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Asia refiners unfazed by US-Moscow tensions, see plenty of alternatives for Russian crude

Asian refiners are broadly unfazed by the escalating tensions between Washington and Moscow as the companies do not expect any severe disruption to Russian crude trades in the region, while Russian oil makes up only a small portion of many Asian countries’ refinery feedstock import baskets with many alternatives seen available.

Far East Russian crude grades including ESPO Blend, Sokol and Sakhalin blend are actively traded in the Asian spot market and the cargoes are changing hands without any disruptions so far, according to feedstock managers and crude traders at major Thai, South Korean, Chinese and Japanese refiners.

The Russian light and medium sweet crude cargo trades are expected to continue as per normal as it would be extremely difficult for Washington to impose full-scale sanctions on Moscow and completely block off Russian energy exports, as such a move would have a severely negative impact on many US allies both in Europe and East Asia, according to the refinery trading sources, who declined to have their company names identified due to the sensitive nature of international corporate trading relationships.

The Far East Russian crude purchases could still become rather complicated if Washington imposes financial sanctions on Moscow, but Asian end-users would have little problem shifting and shuffling their crude slate given the fact that many Asian crude importing nations do not rely heavily on Russian crude supplies, the refinery trading sources said.

Southeast Asian nations, especially, hardly purchase Russian crude. Thailand is the region’s biggest importer of Russian crude oil, receiving 30,001 b/d in 2021, making up around 3.7% of its overall refinery feedstock imports in the year, Thai Energy Policy and Planning Office data showed.

In Northeast Asia, South Korea imported 147,300 b/d from Russia in 2021, equivalent to 5.6% of its 2.631 million b/d of overall crude imports last year, state-run Korea National Oil Corp. data showed.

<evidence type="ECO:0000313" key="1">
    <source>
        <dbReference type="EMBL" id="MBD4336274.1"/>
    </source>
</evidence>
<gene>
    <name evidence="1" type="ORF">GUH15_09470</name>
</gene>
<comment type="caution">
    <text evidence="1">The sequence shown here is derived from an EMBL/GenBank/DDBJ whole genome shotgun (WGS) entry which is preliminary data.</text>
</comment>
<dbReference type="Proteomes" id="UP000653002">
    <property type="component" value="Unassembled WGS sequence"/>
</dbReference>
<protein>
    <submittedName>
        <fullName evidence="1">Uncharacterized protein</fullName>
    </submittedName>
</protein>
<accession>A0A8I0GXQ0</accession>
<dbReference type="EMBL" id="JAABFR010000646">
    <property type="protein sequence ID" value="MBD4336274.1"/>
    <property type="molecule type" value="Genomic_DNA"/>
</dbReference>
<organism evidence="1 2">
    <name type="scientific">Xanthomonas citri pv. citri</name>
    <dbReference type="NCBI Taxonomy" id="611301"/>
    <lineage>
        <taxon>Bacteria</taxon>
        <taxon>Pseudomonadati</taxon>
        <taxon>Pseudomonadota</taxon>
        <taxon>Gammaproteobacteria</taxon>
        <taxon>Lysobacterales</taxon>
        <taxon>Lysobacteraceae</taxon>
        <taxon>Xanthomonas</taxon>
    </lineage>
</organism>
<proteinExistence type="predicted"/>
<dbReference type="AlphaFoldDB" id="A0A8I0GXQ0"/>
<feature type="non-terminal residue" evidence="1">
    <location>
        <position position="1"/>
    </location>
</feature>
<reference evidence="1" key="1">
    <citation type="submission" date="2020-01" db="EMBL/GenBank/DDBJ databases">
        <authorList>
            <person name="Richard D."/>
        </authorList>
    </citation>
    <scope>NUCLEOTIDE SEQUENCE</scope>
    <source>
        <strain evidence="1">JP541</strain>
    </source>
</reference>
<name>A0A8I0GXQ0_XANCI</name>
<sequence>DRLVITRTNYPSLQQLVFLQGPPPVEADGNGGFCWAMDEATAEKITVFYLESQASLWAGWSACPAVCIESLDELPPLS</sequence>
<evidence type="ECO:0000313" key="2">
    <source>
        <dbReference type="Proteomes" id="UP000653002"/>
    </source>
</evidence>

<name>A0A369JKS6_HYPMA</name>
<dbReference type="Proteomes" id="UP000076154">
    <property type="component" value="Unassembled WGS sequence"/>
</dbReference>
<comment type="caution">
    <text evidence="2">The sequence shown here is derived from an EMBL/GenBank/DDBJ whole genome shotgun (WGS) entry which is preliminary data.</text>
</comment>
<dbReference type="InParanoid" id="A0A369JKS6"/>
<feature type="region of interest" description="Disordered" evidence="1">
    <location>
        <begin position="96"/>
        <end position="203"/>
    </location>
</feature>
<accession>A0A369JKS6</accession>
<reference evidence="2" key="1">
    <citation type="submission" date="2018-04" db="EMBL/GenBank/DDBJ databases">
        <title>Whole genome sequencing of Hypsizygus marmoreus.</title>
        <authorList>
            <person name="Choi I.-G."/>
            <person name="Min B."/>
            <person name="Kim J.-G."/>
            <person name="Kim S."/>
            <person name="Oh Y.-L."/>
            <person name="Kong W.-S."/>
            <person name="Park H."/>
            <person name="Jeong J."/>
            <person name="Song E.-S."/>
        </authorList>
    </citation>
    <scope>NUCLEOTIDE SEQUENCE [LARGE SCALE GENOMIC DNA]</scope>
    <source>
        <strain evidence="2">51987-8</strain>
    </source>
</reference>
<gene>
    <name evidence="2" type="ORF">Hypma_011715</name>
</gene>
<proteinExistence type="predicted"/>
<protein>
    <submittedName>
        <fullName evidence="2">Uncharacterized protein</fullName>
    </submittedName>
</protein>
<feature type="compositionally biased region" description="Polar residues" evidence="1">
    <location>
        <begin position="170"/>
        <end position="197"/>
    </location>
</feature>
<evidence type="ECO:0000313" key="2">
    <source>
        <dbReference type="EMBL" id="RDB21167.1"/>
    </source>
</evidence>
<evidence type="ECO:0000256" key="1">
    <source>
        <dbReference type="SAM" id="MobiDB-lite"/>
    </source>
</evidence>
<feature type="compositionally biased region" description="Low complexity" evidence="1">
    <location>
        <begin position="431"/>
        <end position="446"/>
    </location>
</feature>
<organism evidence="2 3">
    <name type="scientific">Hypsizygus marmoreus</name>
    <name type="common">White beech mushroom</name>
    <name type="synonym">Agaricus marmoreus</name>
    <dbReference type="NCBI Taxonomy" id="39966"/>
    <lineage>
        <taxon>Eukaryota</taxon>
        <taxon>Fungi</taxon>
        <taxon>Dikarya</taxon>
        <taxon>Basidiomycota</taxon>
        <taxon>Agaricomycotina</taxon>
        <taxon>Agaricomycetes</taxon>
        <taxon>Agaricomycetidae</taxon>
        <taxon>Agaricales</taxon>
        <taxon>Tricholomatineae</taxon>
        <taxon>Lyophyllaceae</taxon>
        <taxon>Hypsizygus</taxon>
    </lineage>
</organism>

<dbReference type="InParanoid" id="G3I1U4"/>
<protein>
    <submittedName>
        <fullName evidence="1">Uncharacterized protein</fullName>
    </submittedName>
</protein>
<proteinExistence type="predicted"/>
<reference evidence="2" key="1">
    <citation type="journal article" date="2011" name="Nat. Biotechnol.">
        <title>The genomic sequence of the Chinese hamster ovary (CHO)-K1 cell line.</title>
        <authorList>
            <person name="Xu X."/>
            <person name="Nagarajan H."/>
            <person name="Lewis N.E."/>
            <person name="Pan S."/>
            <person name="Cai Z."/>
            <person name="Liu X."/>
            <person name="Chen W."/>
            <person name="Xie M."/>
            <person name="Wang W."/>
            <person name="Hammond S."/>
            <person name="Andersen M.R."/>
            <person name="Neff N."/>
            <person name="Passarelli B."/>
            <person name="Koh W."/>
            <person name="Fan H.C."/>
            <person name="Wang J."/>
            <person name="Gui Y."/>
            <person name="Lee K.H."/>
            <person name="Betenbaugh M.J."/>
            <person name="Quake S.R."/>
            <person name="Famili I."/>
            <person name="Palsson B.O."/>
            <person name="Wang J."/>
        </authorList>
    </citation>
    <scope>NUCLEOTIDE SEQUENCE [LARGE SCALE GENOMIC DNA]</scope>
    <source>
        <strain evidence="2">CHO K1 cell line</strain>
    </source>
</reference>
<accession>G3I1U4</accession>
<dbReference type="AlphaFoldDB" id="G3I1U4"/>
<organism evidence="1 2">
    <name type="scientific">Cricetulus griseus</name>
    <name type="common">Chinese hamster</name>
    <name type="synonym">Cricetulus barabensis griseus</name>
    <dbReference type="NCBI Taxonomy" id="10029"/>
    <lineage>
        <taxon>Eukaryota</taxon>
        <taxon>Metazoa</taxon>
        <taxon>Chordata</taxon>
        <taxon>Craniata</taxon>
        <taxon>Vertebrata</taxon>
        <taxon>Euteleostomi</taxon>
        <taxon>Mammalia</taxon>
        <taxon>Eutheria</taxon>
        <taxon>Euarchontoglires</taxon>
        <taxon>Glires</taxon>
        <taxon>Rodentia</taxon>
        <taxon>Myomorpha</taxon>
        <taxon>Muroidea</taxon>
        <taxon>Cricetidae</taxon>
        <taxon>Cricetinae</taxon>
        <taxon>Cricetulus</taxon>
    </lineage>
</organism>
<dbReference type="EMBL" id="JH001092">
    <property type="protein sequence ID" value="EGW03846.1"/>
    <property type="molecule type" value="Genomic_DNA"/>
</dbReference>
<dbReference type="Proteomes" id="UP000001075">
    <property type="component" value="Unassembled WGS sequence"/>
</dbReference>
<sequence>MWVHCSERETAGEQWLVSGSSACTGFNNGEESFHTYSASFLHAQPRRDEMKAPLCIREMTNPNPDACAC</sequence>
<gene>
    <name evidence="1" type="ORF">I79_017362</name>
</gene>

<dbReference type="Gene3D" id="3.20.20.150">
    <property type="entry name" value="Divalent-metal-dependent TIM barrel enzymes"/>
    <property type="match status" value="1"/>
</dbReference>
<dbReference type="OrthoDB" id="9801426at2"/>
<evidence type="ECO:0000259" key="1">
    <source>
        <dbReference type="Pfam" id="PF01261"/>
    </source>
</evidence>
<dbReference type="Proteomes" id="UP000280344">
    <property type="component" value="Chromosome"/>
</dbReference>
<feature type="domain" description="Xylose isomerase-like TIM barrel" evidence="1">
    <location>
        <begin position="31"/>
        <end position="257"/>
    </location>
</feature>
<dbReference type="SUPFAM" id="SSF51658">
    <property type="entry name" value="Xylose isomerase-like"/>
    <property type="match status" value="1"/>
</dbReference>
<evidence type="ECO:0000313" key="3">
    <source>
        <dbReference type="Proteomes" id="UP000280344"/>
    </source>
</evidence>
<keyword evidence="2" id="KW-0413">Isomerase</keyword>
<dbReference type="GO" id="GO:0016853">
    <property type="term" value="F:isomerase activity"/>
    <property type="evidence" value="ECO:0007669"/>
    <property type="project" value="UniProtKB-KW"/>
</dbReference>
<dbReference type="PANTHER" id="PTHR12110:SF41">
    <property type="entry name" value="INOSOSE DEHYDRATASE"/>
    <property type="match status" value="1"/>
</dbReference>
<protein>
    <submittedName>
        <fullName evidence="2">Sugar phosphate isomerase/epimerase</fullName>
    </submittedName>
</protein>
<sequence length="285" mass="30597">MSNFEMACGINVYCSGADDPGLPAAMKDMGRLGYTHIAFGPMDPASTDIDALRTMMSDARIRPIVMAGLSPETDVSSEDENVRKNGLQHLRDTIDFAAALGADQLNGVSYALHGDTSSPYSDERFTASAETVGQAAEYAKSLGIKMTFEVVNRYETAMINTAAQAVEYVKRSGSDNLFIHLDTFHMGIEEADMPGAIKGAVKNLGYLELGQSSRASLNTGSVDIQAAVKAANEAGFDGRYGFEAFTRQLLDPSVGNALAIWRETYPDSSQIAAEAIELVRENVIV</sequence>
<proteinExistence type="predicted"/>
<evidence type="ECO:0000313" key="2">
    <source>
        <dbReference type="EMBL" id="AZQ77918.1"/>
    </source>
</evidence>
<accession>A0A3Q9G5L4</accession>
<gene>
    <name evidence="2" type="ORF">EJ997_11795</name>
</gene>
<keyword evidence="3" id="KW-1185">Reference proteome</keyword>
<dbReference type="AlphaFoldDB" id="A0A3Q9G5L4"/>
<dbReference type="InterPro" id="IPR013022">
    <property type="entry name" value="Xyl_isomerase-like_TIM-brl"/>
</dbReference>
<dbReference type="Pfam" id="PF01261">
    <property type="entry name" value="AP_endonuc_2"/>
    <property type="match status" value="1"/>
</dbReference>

Japan took 89,300 b/d of Russian crude oil, equating to 3.6% of its total crude imports, Ministry of Economy, Trade and Industry data showed.

Alternative crude grades

South Korean and Japanese refiners are drawing up contingency plans in case the escalating tensions lead to legal, financial and administrative hurdles doing businesses with Russian oil entities, with several US and Malaysian crude grades set to be included in the list of potential replacement grades for Russia’s light and medium sweet crudes that the companies regularly procure.

“If and when purchasing Russian cargoes become complicated due to all sorts of legal and diplomatic reasons, replacement grades for Far East Russian crude must be sorted out, but this shouldn’t really be difficult,” said a sweet crude trader at a major South Korea refining and petrochemical company.

For South Korean refinery systems, the best option is Alaskan North Slope crude, according to the trading source, indicating that the company typically and often uses the US crude as an alternative feedstock to Far East Russian ESPO Blend.

The API gravity for ESPO is approximately 34-35 degrees with a sulfur content of 0.58%-0.65%, while ANS crude has a typical API gravity of 32 degrees and sulfur content of 1.5%.

For Japan, light sweet Malaysian grades including Kimanis, Kidurong and Kikeh could swiftly replace the country’s need for light sweet crudes within close proximity if Far East Russian Sokol and Sakhalin Blend crude purchases become troublesome, according to traders at two major Japanese refiners.

“Light sweet Malaysian grades are familiar to several key plants in Japan and cargoes from Malaysia can be brought in just as quickly as those from the Far East Russian ports thanks to the close proximity,” said a sweet crude trader at a Japanese refiner with close knowledge of Southeast Asian spot cargo trades.


Russia was China’s second biggest crude oil supplier in 2021 and the giant Asian energy consumer will continue to absorb large volumes from Russia and depend heavily on the OPEC+ producer due to the very close trade and economic partnership between Beijing and Moscow, a feedstock procurement and trading strategist at PetroChina told S&P Global Platts.

State-run oil giant Rosneft has signed a 10-year supply deal with China National Petroleum Corporation or CNPC for supplies of 100 million mt, or 200,821 b/d, of crude on the sidelines of a state visit by President Vladimir Putin to China. The deliveries will be shipped via Kazakhstan for refining at plants in Northwest China, Rosneft said.

“Risks of Western sanctions on the Russian energy sector will only reinforce a desire to increase export optionality to Asia, in addition to a desire for Chinese investment in upstream development,” said Paul Sheldon, chief geopolitical adviser at Platts Analytics.

China’s crude imports from Russia rose 8% month on month to 7.24 million mt in December, overtaking Saudi Arabia to become China’s top crude supplier for the month. The volume was also the highest in nine months since March 2021, when Russian imports totaled 7.44 million mt, latest General Administration of Customs data showed.

China received 79.65 million mt of crude oil from Russia in 2021 and 87.57 million mt from Saudi Arabia in the year, the GAC data showed.
Source: Platts

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